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Good old words

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Celebaelin
885195.  Sun Feb 12, 2012 8:15 am Reply with quote

For myself it's because whenever I use it I get stuck in a loop and repeat the word to myself over and over again alternating between pronouncing it pan-oh-plee and pan-oply.

Thanks to a schoolfriend I can also never use the words picturesque and grotesque without addding, either mentally or verbally, the 'alternative' pronunciations of picture-eskew and grot-eskew.

 
Efros
885196.  Sun Feb 12, 2012 8:18 am Reply with quote

Well it's still used although 'penthouse' no longer means what it originally did. A shed or sloping roof attached to the side of a building or wall. Wonder if modern penthouse occupiers would still be in occupation of said sort of penthouse.

 
swot
885200.  Sun Feb 12, 2012 8:34 am Reply with quote

NinOfEden wrote:
We have some lovely dialect words here in Yorks that are fading out of use. Some of my favourites are 'mithering' (whingeing) 'ginnel' (alley) + 'nithering' (cold, miserable weather.)


We use the first two in Lancashire as well (or at least in Chorley). There's also mardy (irritable) which leads to the delightful phrase 'Don't be so mard.'

 
otyikondo
885217.  Sun Feb 12, 2012 9:08 am Reply with quote

no1 school swot wrote:
NinOfEden wrote:
We have some lovely dialect words here in Yorks that are fading out of use. Some of my favourites are 'mithering' (whingeing) 'ginnel' (alley) + 'nithering' (cold, miserable weather.)


We use the first two in Lancashire as well (or at least in Chorley). There's also mardy (irritable) which leads to the delightful phrase 'Don't be so mard.'


Interesting. Not so very far away, in Nottingham(shire), Lawrence uses the word in a very different context, as "to mollycoddle" and "stifle" (if I understood it correctly), for example in The Daughter-in-Law:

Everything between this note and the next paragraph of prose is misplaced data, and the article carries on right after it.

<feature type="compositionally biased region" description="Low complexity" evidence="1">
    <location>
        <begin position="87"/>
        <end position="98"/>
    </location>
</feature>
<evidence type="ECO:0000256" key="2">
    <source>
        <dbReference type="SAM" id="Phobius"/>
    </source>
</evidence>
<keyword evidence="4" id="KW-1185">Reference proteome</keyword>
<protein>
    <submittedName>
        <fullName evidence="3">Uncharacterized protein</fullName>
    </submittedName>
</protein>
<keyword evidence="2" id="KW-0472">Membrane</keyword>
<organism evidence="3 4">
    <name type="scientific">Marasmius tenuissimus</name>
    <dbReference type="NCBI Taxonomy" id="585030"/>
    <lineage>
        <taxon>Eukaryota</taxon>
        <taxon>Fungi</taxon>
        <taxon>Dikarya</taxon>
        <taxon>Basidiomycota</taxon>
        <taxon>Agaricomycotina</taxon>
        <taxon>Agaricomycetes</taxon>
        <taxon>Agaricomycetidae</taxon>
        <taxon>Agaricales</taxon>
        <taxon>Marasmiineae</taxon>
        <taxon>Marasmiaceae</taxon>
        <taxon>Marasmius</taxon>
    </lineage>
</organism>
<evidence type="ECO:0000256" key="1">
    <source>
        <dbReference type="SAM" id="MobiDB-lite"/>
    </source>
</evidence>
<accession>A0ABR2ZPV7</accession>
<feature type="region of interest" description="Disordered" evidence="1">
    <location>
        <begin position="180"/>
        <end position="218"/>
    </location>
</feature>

"You'll be a day-man at seven shillings a day till the end of your life - and you'll be satisfied, so long as you can shilly-shally through. That's what your mother did for you - mardin' you up till you were all mard-soft."

The same splendid play also gave the world an excellent term for "sneaking" or "grassing up" someone, or at least "blabbing about something indiscreetly" as in "clat-farted" and "clat-farting"

Possible use today...

"We'd av nivver known nothing about t'Sun, wor it not for that there Guardian going clat-farting..."

 
NinOfEden
885309.  Sun Feb 12, 2012 2:53 pm Reply with quote

We use 'Mardy' too - actually, it was only recently that I learned it was a dilect word.
Though I've not heard 'Mard'. Smeone who is mardy, we call a 'mardy-bum' (or 'mardy-arse' if one feels vulgar.)

 
Bondee
885313.  Sun Feb 12, 2012 3:00 pm Reply with quote

Now then mardy bum...

 
gerontius grumpus
885375.  Sun Feb 12, 2012 5:38 pm Reply with quote

dr bartolo wrote:
I wonder why doesn't anyone use the word " panoply" more often these days.....


I used it when I suggested the Dendra panoply for the D series.

Although that was a rather long time ago.

 
'yorz
885387.  Sun Feb 12, 2012 6:16 pm Reply with quote

Bondee wrote:
Now then mardy bum...


That must be an incredibly smutty bum because my computer just won't show it. It makes a disapproving clicking sound and shows a yellow star with an exclamation mark innit.

 
Efros
885406.  Sun Feb 12, 2012 7:30 pm Reply with quote

http://www.youtube.com/watch?v=Lp1fQ51YZMM

try that link

 
'yorz
885415.  Sun Feb 12, 2012 8:03 pm Reply with quote

You're a gent ;-)
*curtsies*

 
dr bartolo
885588.  Mon Feb 13, 2012 10:48 am Reply with quote

looking -glasse?

 
strawhat
885599.  Mon Feb 13, 2012 11:42 am Reply with quote

You wouldn't use ginnel where I'm from. It's jennal (pronounced jen-nal) in Sheffield, a word that I can't really find a proper English translation to, because ally is something different in my eyes. My own pet Scouser uses jigger for the same thing.

 
Spike
885604.  Mon Feb 13, 2012 12:27 pm Reply with quote

In York they use 'snickelway' - as far as I know, the only place they do.

 
swot
885610.  Mon Feb 13, 2012 1:06 pm Reply with quote

NinOfEden wrote:
We use 'Mardy' too - actually, it was only recently that I learned it was a dilect word.
Though I've not heard 'Mard'. Smeone who is mardy, we call a 'mardy-bum' (or 'mardy-arse' if one feels vulgar.)


According to a friend from (IIRC) Derby, one can have or be a 'proper mard-face' as well.

 
Efros
885613.  Mon Feb 13, 2012 1:17 pm Reply with quote

Sounds similar to the Geordie/Noreast word clart, as in clarty, clarts and clartin aboot.

 

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